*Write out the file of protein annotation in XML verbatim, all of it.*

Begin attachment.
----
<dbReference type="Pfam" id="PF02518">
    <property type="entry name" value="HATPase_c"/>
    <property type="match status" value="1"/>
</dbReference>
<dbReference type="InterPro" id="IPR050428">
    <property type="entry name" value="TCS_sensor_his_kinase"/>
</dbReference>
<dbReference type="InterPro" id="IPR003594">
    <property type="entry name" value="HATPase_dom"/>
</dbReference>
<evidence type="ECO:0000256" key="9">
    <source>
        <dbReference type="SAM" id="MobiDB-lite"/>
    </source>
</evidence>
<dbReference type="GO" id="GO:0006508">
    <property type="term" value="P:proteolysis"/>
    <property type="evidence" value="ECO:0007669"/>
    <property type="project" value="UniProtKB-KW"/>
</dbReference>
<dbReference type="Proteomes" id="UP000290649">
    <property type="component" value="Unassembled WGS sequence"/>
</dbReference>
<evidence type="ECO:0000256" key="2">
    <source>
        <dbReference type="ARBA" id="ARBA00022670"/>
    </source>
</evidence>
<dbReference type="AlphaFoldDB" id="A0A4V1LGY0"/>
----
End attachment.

<dbReference type="Pfam" id="PF02518">
    <property type="entry name" value="HATPase_c"/>
    <property type="match status" value="1"/>
</dbReference>
<dbReference type="InterPro" id="IPR050428">
    <property type="entry name" value="TCS_sensor_his_kinase"/>
</dbReference>
<dbReference type="InterPro" id="IPR003594">
    <property type="entry name" value="HATPase_dom"/>
</dbReference>
<evidence type="ECO:0000256" key="9">
    <source>
        <dbReference type="SAM" id="MobiDB-lite"/>
    </source>
</evidence>
<dbReference type="GO" id="GO:0006508">
    <property type="term" value="P:proteolysis"/>
    <property type="evidence" value="ECO:0007669"/>
    <property type="project" value="UniProtKB-KW"/>
</dbReference>
<dbReference type="Proteomes" id="UP000290649">
    <property type="component" value="Unassembled WGS sequence"/>
</dbReference>
<evidence type="ECO:0000256" key="2">
    <source>
        <dbReference type="ARBA" id="ARBA00022670"/>
    </source>
</evidence>
<dbReference type="AlphaFoldDB" id="A0A4V1LGY0"/>